A succession of other judges and state elections officials have refuted claims of widespread voter fraud, and Trump’s own Justice Department found no evidence of fraud that could have changed the election’s outcome.
The case drew more than 80 bar complaints against Paxton and his top deputy, according to the attorney general’s response. It said the bar initially dismissed all the complaints but the tribunal that oversees grievances against lawyers overturned those decisions in four cases.
Along with Moran’s, the response states, the other complaints the bar is investigating came from a lawyer, a man who described himself as a “citizen of Texas” disgusted by Paxton’s actions and David Chew, the former chief justice of a state appeals court.
Paxton’s lawyers largely dismissed Chew’s claims as “vague, non-specific, and conclusory.” The retired judge could not be immediately reached for comment.
3 men charged in deadly 2018 Missouri duck boat accident
A local prosecutor charged a boat captain and two other employees Friday over 17 deaths in July 2018 when a tourist duck boat sank on a Missouri lake during a severe thunderstorm, reviving the threat of long prison sentences seven months after federal charges against them were dismissed.
The total of 63 felony charges were filed in Stone County against the captain, the general manager and the manager on duty the day of the accident for the Ride the Ducks attraction on Table Rock Lake near the tourist mecca of Branson, in southwestern Missouri.
Captain Kenneth Scott McKee, of Verona, general manager Curtis Lanham, of Galena, and manager on duty Charles Baltzell, of Kirbyville, were charged after a federal judge dismissed earlier charges filed by federal prosecutors, concluding they did not have jurisdiction.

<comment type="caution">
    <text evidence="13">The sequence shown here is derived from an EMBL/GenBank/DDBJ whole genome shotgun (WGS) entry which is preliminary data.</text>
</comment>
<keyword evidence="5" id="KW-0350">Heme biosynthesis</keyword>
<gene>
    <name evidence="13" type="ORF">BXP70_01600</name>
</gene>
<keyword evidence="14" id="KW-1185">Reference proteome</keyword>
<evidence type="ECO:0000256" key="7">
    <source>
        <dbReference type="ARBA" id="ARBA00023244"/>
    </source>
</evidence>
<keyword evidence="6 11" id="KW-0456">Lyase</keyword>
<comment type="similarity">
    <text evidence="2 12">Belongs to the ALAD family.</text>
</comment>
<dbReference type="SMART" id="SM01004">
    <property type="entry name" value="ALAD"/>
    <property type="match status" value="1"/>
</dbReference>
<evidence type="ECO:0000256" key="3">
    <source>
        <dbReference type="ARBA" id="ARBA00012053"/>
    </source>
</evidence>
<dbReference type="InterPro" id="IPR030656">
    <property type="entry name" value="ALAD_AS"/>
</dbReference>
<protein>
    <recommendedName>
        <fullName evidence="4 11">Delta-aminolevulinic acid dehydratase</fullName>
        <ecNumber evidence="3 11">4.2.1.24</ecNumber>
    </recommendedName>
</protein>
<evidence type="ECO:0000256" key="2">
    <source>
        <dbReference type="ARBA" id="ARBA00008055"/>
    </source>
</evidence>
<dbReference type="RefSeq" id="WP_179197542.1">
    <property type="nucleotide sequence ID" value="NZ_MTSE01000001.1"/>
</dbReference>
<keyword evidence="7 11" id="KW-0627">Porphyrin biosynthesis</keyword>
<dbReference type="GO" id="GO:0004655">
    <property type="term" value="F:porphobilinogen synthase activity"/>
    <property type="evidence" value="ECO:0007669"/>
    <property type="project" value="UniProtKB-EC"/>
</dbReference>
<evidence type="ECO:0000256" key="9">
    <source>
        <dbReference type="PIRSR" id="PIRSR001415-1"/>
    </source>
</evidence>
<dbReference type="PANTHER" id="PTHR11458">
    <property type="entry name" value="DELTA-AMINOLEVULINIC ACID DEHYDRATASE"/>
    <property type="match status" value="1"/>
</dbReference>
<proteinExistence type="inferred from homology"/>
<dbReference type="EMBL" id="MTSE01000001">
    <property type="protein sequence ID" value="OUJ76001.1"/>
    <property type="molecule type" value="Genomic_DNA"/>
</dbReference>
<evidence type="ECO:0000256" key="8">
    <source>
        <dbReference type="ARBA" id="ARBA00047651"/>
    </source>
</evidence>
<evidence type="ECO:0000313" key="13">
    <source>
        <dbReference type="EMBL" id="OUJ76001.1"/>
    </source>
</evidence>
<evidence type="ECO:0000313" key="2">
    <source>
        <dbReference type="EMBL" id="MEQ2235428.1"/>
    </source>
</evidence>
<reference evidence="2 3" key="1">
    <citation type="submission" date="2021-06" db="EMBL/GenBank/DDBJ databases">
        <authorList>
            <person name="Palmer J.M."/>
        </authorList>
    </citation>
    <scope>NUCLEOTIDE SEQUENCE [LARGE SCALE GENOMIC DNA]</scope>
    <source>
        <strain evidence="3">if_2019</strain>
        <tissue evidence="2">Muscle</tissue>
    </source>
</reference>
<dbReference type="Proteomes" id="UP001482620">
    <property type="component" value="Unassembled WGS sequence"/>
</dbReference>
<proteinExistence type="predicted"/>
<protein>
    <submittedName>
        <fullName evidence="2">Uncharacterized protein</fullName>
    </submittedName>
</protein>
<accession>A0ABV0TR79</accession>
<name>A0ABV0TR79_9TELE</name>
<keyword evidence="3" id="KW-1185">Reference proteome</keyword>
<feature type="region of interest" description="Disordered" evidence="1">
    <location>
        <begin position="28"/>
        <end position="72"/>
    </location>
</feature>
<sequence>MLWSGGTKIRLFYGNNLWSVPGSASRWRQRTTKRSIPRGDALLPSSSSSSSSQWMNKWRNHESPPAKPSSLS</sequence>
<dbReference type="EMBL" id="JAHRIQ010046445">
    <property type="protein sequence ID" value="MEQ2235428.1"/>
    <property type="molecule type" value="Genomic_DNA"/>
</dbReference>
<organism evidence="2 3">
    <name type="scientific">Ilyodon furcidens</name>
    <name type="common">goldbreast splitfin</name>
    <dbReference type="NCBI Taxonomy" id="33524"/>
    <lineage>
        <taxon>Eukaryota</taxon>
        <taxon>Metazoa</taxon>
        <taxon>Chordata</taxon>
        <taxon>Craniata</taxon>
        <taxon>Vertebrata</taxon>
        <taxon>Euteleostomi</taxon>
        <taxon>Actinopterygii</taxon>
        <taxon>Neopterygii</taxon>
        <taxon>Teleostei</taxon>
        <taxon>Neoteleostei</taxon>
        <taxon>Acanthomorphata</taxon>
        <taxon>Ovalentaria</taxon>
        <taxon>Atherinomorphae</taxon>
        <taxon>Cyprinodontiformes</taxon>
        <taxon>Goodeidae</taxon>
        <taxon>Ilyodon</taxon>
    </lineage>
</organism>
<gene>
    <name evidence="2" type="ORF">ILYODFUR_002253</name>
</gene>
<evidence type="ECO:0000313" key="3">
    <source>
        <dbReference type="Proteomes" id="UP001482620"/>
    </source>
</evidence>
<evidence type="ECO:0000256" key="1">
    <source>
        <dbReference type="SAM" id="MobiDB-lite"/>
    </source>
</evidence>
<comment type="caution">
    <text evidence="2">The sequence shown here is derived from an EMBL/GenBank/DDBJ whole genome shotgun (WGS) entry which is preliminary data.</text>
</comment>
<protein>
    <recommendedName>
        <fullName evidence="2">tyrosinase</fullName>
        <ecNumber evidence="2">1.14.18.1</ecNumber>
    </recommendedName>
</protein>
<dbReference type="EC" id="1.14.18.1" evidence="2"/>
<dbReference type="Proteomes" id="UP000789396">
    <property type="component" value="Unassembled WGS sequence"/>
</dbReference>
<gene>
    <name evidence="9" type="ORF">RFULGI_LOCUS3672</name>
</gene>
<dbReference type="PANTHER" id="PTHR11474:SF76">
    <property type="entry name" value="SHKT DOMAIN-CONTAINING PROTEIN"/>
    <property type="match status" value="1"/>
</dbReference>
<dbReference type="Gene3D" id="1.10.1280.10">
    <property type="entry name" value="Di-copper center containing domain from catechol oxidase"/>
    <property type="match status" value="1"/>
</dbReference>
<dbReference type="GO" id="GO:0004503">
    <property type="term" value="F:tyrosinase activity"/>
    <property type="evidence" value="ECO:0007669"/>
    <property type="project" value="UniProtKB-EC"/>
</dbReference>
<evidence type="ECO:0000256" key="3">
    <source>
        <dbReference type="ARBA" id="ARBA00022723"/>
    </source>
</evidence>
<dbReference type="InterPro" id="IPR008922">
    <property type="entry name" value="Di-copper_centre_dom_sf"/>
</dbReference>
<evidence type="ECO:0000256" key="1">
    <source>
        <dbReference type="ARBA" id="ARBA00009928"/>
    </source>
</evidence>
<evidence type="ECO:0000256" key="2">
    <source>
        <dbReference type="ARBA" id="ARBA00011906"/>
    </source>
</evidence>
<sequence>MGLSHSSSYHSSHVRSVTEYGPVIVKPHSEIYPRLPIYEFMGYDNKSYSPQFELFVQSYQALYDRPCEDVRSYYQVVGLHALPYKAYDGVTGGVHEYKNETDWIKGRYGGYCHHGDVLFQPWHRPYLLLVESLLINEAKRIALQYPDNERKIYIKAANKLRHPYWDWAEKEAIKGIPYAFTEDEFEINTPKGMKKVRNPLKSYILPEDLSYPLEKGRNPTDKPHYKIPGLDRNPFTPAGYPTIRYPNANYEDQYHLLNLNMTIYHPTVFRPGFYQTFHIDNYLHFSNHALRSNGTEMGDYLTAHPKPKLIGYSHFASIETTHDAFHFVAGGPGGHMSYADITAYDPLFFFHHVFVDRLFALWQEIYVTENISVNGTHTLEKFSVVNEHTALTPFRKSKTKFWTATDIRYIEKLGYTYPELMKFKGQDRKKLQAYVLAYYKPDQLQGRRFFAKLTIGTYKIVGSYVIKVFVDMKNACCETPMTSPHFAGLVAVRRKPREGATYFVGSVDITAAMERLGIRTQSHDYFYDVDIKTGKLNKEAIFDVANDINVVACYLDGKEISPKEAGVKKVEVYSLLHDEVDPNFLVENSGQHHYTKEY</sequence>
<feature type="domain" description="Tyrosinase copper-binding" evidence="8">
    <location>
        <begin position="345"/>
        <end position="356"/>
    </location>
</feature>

Among the dead were nine members of a family from Indianapolis and victims from Missouri, Illinois and Arkansas. Tia Coleman, a member of that Indianapolis family who lost her husband and three children, said in a statement that her “prayers had been answered” with the charges.
“I’m so hopeful that we are one major step closer to justice for all those that perished, and to preventing that what happened to them from ever happening again,” Coleman said.
Missouri Attorney General Eric Schmitt, whose office will assist with the prosecution, and County Prosecuting Attorney Matt Selby announced the charges.
“The victims deserve justice,” Schmitt said in a statement.
McKee, 54, faces 29 charges, including 17 charges of first-degree involuntary manslaughter. The 12 additional charges allege that he endangered child passengers on t
Rescuers race to prevent more death from European floods
BERLIN (AP) — In one flooded German town, the ground collapsed under family homes. In another, floodwaters swept through an assisted living center, killing 12.